Reprint Series of Catholic Classics
The Defense of the Priesthood
Saint John Fisher held the primacy of the pope to be so
much a divinely-established principle of Christian unity as
to lay down his life in its defense.
He tried to protect that unity at all cost because it
manifested in his eyes the unity of life which is established
between God and man through the reception of the sacraments,
all pivoted on the Eucharistic sacrifice as celebrated
Fisher's sustained argument on behalf of the sacramental
priesthood, which Luther was resolved to void of its meaning,
therefore goes hand in hand with Fisher's defense of
the unity of the Church, which is embodied in its priestly or
hierarchal organization, resting on Peter and his successors.
In these ecumenical times Fisher's book should be a
sober reminder about some basic spiritual realities that for
the backbone of the Church as established by Jesus Christ.
In the Introduction by Father Stanley L. Jaki, Saint John
Fisher's book is put into the context of one of the greatest
ecclesiological contestations the Church has had to face.
By John Fisher • Introduction by Fr. Stanley L. Jaki
xxxiv + 154 pages
When Christopher Hollis published St. Ignatius in
1931, few would have dreamed that a member of Ignatius'
famed (and defamed) Company of Jesus would one day be
seated on the Chair of Peter. But with the election of Pope
Francis, described as "a Jesuit's Jesuit," a re-examination
of the life and mission of Ignatius of Loyola could not be
Hollis was part of the Catholic Literary Revival of the
first half of the 20th century, an important albeit lesser
player in a world of luminaries like Chesterton, Belloc,
and Waugh. In his St. Ignatius, a book the author called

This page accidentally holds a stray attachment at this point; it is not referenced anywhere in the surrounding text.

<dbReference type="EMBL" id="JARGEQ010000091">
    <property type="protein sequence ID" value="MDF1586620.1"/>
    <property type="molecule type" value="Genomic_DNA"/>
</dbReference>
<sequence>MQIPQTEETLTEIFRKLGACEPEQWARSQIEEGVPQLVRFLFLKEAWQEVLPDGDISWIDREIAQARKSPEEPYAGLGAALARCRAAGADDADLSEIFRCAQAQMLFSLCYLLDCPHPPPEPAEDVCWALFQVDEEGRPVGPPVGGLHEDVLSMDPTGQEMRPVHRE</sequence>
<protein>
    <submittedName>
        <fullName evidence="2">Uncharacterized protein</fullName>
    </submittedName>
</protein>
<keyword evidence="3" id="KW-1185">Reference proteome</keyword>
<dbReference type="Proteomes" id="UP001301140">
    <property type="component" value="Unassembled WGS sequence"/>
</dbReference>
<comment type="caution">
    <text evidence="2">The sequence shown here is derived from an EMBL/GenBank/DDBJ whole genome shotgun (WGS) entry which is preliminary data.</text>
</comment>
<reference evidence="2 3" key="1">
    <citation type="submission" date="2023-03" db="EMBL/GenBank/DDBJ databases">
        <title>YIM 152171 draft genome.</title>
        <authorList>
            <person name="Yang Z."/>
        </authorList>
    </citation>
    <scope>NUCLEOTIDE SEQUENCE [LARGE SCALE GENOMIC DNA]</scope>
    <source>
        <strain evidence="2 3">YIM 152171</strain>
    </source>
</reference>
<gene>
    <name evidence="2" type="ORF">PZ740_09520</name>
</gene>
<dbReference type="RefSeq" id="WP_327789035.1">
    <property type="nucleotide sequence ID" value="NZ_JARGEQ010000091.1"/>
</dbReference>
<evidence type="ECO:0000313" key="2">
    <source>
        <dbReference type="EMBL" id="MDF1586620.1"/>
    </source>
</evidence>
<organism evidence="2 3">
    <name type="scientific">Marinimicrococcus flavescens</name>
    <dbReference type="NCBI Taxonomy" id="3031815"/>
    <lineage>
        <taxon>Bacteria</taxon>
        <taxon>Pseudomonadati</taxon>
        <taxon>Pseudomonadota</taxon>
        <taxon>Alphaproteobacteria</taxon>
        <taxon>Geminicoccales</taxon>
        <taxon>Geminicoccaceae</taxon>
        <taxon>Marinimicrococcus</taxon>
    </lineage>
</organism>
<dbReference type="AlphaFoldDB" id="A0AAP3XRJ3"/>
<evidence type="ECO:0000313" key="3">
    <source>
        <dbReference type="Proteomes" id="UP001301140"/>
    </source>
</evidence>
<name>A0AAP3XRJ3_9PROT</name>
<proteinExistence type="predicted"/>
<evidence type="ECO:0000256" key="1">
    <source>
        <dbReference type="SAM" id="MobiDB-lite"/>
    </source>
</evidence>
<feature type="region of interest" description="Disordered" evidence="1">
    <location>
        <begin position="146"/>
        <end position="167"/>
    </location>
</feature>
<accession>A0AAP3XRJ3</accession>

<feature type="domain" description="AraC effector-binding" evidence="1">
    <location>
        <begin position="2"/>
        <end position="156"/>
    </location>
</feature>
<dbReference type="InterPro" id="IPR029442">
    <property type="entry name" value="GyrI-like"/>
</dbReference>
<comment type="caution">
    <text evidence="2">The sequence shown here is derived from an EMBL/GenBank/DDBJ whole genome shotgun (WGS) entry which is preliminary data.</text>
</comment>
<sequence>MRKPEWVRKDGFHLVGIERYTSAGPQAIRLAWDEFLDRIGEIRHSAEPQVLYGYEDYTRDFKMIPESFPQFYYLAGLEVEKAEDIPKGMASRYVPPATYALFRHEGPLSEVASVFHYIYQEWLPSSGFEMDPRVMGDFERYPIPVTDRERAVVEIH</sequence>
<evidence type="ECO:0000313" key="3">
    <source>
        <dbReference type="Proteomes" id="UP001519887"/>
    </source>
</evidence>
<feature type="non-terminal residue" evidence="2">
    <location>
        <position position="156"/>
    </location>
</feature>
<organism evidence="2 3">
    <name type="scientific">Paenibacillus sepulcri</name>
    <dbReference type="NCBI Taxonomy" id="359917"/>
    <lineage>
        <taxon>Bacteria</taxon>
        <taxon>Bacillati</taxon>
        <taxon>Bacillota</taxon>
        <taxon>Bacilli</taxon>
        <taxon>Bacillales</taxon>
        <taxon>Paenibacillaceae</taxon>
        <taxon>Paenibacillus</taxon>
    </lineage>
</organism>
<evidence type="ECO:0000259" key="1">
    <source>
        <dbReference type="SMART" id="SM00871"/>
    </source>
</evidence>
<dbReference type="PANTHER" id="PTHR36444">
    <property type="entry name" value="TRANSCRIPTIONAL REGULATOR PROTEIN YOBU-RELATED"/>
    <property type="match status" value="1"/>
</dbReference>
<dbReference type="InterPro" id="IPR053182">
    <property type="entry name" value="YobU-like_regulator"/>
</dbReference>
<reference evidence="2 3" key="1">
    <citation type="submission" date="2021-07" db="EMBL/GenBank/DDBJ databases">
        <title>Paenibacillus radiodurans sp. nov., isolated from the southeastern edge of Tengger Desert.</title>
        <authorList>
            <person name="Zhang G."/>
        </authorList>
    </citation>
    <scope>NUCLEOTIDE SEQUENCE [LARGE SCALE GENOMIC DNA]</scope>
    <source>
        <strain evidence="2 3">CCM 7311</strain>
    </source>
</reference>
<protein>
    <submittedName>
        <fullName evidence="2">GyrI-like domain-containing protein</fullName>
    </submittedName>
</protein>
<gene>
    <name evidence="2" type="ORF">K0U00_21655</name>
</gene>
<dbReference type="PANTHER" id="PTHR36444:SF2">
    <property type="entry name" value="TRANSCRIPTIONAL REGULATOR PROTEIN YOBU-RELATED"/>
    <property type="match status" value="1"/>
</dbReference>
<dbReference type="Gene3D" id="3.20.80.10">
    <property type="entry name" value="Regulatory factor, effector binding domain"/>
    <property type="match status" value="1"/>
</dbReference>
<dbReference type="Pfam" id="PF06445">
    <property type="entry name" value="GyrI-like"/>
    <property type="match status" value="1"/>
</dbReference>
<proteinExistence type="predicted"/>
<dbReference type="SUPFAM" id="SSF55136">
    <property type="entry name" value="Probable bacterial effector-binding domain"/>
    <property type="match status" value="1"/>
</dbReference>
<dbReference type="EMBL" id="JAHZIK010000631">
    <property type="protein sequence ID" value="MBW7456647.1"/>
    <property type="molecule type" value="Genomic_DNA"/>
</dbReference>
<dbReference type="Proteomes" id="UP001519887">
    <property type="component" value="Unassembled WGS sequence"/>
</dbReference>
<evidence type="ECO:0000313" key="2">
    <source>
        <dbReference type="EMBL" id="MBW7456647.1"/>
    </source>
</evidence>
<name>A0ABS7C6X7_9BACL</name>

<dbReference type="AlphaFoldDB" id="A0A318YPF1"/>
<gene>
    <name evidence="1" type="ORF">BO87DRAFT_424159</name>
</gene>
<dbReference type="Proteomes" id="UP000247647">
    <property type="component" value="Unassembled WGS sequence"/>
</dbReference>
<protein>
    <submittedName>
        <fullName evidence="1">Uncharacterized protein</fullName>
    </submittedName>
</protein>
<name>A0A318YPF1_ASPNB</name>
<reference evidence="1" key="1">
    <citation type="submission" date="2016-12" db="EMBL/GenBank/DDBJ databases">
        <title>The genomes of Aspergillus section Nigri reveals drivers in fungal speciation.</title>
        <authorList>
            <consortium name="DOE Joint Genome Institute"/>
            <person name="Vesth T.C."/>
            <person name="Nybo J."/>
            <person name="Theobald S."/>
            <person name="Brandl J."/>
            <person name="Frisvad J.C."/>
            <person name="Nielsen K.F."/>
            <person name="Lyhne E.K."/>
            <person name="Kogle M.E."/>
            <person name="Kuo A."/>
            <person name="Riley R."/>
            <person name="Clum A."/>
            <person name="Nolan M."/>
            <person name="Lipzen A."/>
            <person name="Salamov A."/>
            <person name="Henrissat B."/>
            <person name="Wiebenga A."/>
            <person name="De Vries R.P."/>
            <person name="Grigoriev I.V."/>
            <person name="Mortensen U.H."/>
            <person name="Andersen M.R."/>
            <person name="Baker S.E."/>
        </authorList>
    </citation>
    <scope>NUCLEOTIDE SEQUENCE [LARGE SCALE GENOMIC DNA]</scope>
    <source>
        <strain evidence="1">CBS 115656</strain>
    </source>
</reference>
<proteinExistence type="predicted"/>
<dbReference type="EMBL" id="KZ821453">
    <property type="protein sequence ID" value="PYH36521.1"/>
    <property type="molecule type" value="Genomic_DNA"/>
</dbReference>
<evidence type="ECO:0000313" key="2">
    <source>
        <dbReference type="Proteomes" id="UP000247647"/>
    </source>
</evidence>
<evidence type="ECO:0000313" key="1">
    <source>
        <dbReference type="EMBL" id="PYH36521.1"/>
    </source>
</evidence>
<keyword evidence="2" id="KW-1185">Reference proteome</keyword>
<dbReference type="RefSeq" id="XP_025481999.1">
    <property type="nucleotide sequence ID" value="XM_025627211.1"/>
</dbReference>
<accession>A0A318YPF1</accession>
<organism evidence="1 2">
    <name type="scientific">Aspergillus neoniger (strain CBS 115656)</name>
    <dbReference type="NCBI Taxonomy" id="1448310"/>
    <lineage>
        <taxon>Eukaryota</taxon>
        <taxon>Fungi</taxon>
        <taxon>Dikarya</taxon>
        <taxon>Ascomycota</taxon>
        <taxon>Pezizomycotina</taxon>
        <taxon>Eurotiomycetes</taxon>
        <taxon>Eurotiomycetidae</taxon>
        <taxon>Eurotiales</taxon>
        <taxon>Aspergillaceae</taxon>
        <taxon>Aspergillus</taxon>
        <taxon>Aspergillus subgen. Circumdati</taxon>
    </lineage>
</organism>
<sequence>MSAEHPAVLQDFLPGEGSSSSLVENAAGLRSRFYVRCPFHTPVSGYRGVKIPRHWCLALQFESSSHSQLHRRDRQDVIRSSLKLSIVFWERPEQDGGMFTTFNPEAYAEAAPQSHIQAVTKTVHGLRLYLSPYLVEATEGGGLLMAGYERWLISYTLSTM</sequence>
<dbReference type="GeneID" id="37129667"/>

part "interpretive biography" and part "voyage of
discovery, Hollis disdained both the biography of the
sceptic and the biography of the pious believer and tried to
answer the question "what is the point of being a saint?"
The result is an eminently readable and profoundly
enlightening study of what Hollis calls the "love affair" of
a man who was "in love with God."
Pope Francis' frequent references to Ignatius should
spark a renewal of interest in this often misunderstood
spiritual giant whose goal, according to Hollis, was not
so much the refutation of heresies and rolling back of
the Protestant Reformation, but, rather, nothing more
than "to convert Catholics to Catholicism." Hollis' St.
Ignatius—described by the late Fr. Stanley Jaki as a
"breathtaking narrative"—is an excellent starting point
for those seeking to acquaint—or reacquaint—themselves
with this great saint.
In the Introduction, Francis J. Manion outlines the
major themes of St. Ignatius in the context of the
New Evangelization, and discusses the importance of
Christopher Hollis and his works to the founder of
Real View Books, Fr. Stanley Jaki.
By Christopher Hollis • Introduction by Francis J. Manion
x + 309 pages
Memoirs Illustrating the History of Jacobinism
If the Memoirs had offered only a vast documentation of some major intellectual and ideological trends that produced the French Revolution, this alone would have assured it a place of honor among such books. But the Memoirs represented the highest form of writing history, or the probing into the causes of one of history's great turning points. In singling out the combined forces of the philosophes, the French Masonic Lodges, and the German Illuminists, as the decisive factor behind the radically secularist trends of the French Revolution, Barruel himself took a stance that amounts to a standing revolt against what has come to be the "received" view.